Make short-term rentals part of election debate
With the few primaries now out of the way, the political calendar next turns to elections for municipal positions in November. In addition to the usual discussions about taxes and spending, development, schools and open space, candidates should think about carving out positions on what is becoming a significant issue — how and whether to manage short-term rentals.
The issue is particularly sensitive in our coastal communities. Short-term rentals of homes, condos or apartments, using internet services such as Vrbo and Airbnb, have become a popular alternative to traditional hotel stays. Visitors find they can get a better bargain or simply prefer staying in a home to a hotel room or a bed and breakfast.
But the practice can disrupt a neighborhood, what with all the comings and goings. To hold down costs, renters can be tempted to squeeze an unreasonable number of people into a rented house than they would ever be allowed to do in traditional lodging.
Originally envisioned as a way to make a few extra bucks by hosting guests or renting the home, these new internet enterprises have changed the nature of property ownership in tourist communities and seaside resorts. Owners will buy homes they could otherwise not afford on the premise that they can raise enough funds to meet a mortgage via those short-term rentals. Or they may not plan to live in the home at all.
Conversely, some middle-class folks are finding the rentals are a way to raise the money they need to stay in homes that have increased in value, and so face higher taxes, but who have not seen an income increase to keep up.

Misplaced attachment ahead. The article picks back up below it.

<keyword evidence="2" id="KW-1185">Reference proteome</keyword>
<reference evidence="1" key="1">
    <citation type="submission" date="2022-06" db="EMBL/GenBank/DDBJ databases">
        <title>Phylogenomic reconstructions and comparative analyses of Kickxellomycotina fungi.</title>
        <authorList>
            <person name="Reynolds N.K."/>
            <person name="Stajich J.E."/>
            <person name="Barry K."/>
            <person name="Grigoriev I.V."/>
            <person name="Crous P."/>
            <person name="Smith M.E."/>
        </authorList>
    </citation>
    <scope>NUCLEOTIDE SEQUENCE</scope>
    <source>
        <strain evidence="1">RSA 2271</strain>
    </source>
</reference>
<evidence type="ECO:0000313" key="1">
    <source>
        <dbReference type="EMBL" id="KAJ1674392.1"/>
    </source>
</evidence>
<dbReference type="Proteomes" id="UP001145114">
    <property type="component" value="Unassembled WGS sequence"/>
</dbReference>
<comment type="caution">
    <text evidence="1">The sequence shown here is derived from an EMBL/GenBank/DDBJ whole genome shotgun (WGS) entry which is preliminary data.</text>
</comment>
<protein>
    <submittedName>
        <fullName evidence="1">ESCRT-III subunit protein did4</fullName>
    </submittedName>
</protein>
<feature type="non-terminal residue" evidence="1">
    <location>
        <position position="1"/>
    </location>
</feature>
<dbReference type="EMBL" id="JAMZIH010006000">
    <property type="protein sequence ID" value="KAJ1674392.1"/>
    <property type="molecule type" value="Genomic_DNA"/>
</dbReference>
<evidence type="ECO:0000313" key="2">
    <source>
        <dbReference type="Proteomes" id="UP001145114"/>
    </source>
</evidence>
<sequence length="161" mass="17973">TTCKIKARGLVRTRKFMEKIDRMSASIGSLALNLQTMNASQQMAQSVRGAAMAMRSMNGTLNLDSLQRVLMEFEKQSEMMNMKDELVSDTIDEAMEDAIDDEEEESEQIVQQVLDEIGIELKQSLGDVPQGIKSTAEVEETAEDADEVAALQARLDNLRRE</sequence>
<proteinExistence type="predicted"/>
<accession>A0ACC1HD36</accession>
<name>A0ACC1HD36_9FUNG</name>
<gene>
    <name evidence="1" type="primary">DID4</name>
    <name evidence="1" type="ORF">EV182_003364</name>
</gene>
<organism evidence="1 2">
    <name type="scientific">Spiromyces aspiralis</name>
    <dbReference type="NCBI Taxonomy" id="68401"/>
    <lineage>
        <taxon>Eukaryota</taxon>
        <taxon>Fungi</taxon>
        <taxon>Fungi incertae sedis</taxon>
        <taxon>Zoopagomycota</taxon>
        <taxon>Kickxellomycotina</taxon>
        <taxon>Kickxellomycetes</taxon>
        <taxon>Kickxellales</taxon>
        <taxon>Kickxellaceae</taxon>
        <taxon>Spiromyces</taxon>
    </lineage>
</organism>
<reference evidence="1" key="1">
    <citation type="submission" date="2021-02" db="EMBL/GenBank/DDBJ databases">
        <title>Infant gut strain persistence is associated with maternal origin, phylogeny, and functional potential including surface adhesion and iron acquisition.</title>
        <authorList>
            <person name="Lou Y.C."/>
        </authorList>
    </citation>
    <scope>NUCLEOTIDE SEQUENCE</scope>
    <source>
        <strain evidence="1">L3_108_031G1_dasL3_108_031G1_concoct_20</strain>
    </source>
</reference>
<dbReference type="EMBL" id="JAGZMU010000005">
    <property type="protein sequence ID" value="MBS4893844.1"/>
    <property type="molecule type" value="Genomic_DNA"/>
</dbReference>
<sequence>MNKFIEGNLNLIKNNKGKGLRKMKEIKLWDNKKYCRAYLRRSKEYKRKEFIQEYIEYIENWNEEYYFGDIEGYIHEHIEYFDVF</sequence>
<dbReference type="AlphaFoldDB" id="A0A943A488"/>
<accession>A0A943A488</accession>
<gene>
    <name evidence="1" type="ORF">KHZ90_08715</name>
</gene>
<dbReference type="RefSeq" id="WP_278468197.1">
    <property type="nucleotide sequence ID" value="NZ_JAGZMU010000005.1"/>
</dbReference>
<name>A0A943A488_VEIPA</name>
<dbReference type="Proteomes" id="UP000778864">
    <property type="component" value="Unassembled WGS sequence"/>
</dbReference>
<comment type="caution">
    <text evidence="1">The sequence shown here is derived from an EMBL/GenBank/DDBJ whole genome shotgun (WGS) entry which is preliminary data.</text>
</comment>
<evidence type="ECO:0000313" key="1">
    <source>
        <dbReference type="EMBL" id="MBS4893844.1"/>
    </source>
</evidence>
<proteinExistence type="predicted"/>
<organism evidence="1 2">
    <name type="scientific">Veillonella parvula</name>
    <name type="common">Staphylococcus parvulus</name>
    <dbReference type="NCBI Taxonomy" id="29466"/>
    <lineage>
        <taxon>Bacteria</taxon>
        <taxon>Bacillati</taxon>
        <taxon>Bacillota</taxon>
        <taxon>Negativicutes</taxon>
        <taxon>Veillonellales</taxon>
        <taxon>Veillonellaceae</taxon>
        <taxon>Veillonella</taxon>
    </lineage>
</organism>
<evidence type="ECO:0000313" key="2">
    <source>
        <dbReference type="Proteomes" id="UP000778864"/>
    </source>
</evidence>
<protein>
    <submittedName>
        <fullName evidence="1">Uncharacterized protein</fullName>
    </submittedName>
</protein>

There is an inherent inconsistency. Open a hotel and you are subject to all sorts of special regulations, inspections, and taxation. Market a home on Airbnb and Vrbo, essentially operating it as a hotel, and you’re subject to none of that.
When Michael Sarasin of Mystic earlier this month wrote a letter to the editor about the “litter on our properties, trespassing on lawns and docks, and excess noise” produced by short-term renters in his neighborhood, and called for “Groton’s elected officials to take notice,” it shot up to the most read item on theday.com website that day.
In Noank, they have been debating for a couple of years over what to do about the situation there with short-term rentals. After considering various new zoning regulations to manage short-term rentals, the Noank Zoning Commission recently settled instead on enforcing existing rules that do not allow them at all.
How exactly the rule will be enforced is unclear. It could prove interesting with estimates of as many as three dozen short-term-rental operators in the village.
If slates of candidates for councils and board of selectmen can come up with policy positions on the matter it would allow voters to decide who they think has the best approach to this perplexing problem. An outright ban is a step too far, and would likely face legal challenges, but some reasonable degree of regulation appears in order.
What say you, local candidates?
The Day editorial board meets regularly with political, business and community leaders and convenes weekly to formulate editorial viewpoints. It is composed of President and Publisher Tim Dwyer, Managing Editor Izaskun E. Larrañeta, staff writer Erica Moser and retired deputy managing editor Lisa McGinley. However, only the publisher and editorial page editor are responsible for developing the editorial opinions. The board operates independently from the Day newsroom.
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His policy proposals are usually followed by a fundraising pitch from his campaign to potential donors